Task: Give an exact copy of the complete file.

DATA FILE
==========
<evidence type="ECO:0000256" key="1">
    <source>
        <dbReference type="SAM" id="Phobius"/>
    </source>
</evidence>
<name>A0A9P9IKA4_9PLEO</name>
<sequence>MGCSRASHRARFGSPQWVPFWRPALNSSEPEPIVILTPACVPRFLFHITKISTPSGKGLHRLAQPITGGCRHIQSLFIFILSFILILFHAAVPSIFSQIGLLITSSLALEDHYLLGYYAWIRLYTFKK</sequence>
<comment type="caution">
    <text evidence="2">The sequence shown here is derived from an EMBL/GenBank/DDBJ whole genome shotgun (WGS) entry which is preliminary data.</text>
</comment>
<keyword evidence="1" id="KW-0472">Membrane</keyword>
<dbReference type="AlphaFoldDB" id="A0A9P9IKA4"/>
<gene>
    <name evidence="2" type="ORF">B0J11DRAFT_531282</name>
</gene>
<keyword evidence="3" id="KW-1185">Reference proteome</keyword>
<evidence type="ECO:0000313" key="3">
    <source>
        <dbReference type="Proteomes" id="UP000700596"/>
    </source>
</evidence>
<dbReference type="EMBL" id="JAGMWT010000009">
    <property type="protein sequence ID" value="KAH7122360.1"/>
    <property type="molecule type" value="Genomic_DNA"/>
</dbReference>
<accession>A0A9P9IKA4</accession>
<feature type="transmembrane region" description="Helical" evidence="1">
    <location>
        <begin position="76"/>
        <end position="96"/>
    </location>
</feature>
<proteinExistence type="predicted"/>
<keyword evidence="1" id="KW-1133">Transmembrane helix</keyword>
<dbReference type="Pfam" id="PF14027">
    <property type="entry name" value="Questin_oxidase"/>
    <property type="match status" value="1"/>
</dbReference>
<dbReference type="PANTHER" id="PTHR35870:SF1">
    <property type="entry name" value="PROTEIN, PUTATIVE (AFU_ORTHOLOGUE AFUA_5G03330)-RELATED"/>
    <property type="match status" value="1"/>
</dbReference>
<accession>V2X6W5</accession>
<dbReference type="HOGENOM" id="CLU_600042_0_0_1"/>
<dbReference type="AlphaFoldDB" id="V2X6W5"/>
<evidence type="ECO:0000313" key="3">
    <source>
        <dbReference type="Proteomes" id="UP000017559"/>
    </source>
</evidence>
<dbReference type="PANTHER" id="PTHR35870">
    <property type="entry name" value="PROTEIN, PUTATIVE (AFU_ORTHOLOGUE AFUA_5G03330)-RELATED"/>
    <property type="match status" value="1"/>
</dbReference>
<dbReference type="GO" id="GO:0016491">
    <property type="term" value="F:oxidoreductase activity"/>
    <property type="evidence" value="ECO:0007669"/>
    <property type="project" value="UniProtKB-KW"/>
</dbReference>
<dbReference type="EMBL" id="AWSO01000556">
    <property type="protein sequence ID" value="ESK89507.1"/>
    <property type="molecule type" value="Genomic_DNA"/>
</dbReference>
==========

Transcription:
<evidence type="ECO:0000256" key="1">
    <source>
        <dbReference type="SAM" id="Phobius"/>
    </source>
</evidence>
<name>A0A9P9IKA4_9PLEO</name>
<sequence>MGCSRASHRARFGSPQWVPFWRPALNSSEPEPIVILTPACVPRFLFHITKISTPSGKGLHRLAQPITGGCRHIQSLFIFILSFILILFHAAVPSIFSQIGLLITSSLALEDHYLLGYYAWIRLYTFKK</sequence>
<comment type="caution">
    <text evidence="2">The sequence shown here is derived from an EMBL/GenBank/DDBJ whole genome shotgun (WGS) entry which is preliminary data.</text>
</comment>
<keyword evidence="1" id="KW-0472">Membrane</keyword>
<dbReference type="AlphaFoldDB" id="A0A9P9IKA4"/>
<gene>
    <name evidence="2" type="ORF">B0J11DRAFT_531282</name>
</gene>
<keyword evidence="3" id="KW-1185">Reference proteome</keyword>
<evidence type="ECO:0000313" key="3">
    <source>
        <dbReference type="Proteomes" id="UP000700596"/>
    </source>
</evidence>
<dbReference type="EMBL" id="JAGMWT010000009">
    <property type="protein sequence ID" value="KAH7122360.1"/>
    <property type="molecule type" value="Genomic_DNA"/>
</dbReference>
<accession>A0A9P9IKA4</accession>
<feature type="transmembrane region" description="Helical" evidence="1">
    <location>
        <begin position="76"/>
        <end position="96"/>
    </location>
</feature>
<proteinExistence type="predicted"/>
<keyword evidence="1" id="KW-1133">Transmembrane helix</keyword>
<dbReference type="Pfam" id="PF14027">
    <property type="entry name" value="Questin_oxidase"/>
    <property type="match status" value="1"/>
</dbReference>
<dbReference type="PANTHER" id="PTHR35870:SF1">
    <property type="entry name" value="PROTEIN, PUTATIVE (AFU_ORTHOLOGUE AFUA_5G03330)-RELATED"/>
    <property type="match status" value="1"/>
</dbReference>
<accession>V2X6W5</accession>
<dbReference type="HOGENOM" id="CLU_600042_0_0_1"/>
<dbReference type="AlphaFoldDB" id="V2X6W5"/>
<evidence type="ECO:0000313" key="3">
    <source>
        <dbReference type="Proteomes" id="UP000017559"/>
    </source>
</evidence>
<dbReference type="PANTHER" id="PTHR35870">
    <property type="entry name" value="PROTEIN, PUTATIVE (AFU_ORTHOLOGUE AFUA_5G03330)-RELATED"/>
    <property type="match status" value="1"/>
</dbReference>
<dbReference type="GO" id="GO:0016491">
    <property type="term" value="F:oxidoreductase activity"/>
    <property type="evidence" value="ECO:0007669"/>
    <property type="project" value="UniProtKB-KW"/>
</dbReference>
<dbReference type="EMBL" id="AWSO01000556">
    <property type="protein sequence ID" value="ESK89507.1"/>
    <property type="molecule type" value="Genomic_DNA"/>
</dbReference>